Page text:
While You Read
The Cinematic Orchestra: Manhatta
Bread, Olive Oil, and Vinegar
21st Occasional, Empyrean Quotes From Your Recent Reading
How Silent Discos bring Us Together - Nautilus
It was a clear night, perfect for a stroll, but attendees weren’t interested in local shops and restaurants. They were too busy dancing silently to the music, tuning in—or tuning out—to a “silent disco.”
The Secrets of the Wave Pilots - New York Times Magazine
At 0400, three miles above the Pacific seafloor, the searchlight of a power boat swept through a warm June night last year, looking for a second boat, a sailing canoe. The captain of the canoe, Alson Kelen, potentially the world’s last-ever apprentice in the ancient art of wave-piloting, was trying to reach Aur, an atoll in the Marshall Islands, without the aid of a GPS device or any other way-finding instrument. If successful, he would prove that one of the most sophisticated navigational techniques ever developed still existed and, he hoped, inspire efforts to save it from extinction. Monitoring his progress from the power boat were an unlikely trio of Western scientists — an anthropologist, a physicist and an oceanographer — who were hoping his journey might help them explain how wave pilots, in defiance of the dizzying complexities of fluid dynamics, detect direction and proximity to land. More broadly, they wondered if watching him sail, in the context of growing concerns about the neurological effects of navigation-by-smartphone, would yield hints about how our orienteering skills influence our sense of place, our sense of home, even our sense of self.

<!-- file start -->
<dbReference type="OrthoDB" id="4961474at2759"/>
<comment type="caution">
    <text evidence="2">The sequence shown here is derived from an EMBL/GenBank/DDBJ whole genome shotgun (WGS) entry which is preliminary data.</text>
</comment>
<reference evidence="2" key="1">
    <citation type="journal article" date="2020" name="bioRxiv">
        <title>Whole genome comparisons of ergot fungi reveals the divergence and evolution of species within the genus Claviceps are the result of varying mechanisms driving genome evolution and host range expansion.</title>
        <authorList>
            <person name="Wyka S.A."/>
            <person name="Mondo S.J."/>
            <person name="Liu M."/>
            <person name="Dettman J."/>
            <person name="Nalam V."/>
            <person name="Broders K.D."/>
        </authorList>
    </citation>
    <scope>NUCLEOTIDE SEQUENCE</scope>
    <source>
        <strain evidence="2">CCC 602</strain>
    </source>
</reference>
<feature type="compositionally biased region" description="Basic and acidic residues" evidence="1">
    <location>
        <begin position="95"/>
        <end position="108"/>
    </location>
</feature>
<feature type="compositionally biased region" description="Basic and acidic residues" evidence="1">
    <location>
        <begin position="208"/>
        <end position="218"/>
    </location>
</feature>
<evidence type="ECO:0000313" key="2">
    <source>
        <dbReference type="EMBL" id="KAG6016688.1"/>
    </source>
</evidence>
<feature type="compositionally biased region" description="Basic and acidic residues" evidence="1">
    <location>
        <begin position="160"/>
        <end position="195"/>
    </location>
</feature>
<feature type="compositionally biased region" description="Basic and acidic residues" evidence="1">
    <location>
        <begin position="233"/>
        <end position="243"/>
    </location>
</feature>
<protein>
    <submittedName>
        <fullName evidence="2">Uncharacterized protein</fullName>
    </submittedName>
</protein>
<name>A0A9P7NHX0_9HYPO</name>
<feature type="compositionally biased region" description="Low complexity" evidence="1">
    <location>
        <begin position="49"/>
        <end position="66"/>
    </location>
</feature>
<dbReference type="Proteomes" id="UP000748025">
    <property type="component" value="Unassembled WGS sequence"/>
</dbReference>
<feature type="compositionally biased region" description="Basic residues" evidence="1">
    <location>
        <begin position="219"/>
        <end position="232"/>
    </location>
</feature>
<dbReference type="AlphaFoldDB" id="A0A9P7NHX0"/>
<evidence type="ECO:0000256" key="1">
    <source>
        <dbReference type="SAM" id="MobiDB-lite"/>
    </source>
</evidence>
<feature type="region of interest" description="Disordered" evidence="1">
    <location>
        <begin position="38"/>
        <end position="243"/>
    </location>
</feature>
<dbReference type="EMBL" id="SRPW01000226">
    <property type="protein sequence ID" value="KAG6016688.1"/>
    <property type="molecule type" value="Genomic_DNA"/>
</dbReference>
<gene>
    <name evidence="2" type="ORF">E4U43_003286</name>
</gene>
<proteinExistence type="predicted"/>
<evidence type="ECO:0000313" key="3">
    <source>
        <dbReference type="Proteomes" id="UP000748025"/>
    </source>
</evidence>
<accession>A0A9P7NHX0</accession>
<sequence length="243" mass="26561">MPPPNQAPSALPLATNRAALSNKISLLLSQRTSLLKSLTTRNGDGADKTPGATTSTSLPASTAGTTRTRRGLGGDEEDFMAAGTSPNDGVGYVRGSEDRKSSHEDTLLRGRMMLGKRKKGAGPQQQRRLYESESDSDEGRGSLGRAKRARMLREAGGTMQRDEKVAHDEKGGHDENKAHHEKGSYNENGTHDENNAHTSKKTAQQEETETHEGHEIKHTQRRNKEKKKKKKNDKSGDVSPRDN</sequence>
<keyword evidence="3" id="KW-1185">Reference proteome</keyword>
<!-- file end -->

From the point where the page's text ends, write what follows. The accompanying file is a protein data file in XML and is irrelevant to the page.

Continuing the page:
My Cousin, the Cowboy Poet - The New Yorker
Learn a lesson now from this poor old cow
Whose bones are scattered here
You stretched your luck when you shorted my chuck
then kept me one more year.
My Little Dandelion - The Atlantic Notes
Most of us don’t want dandelions in our lawns – they don’t fit there. But if you place a dandelion plant in your kitchen garden, and cultivate it, it can turn out to be one of your most valuable plants. Dandelions are used to make beer, wine, salads, and natural medicines. Quite simply, if you choose to cultivate dandelions, you will reap their rewards. So, is a dandelion a weed or an herb? You decide. The same can be said for individuals with autism. The value of what you see depends on your level of understanding and accommodation.
If You're Still Looking For A Little Something To Take Home
A Book Recommendation: Dandelion Wine by Ray Bradbury
A New Project: albatrossian.xyz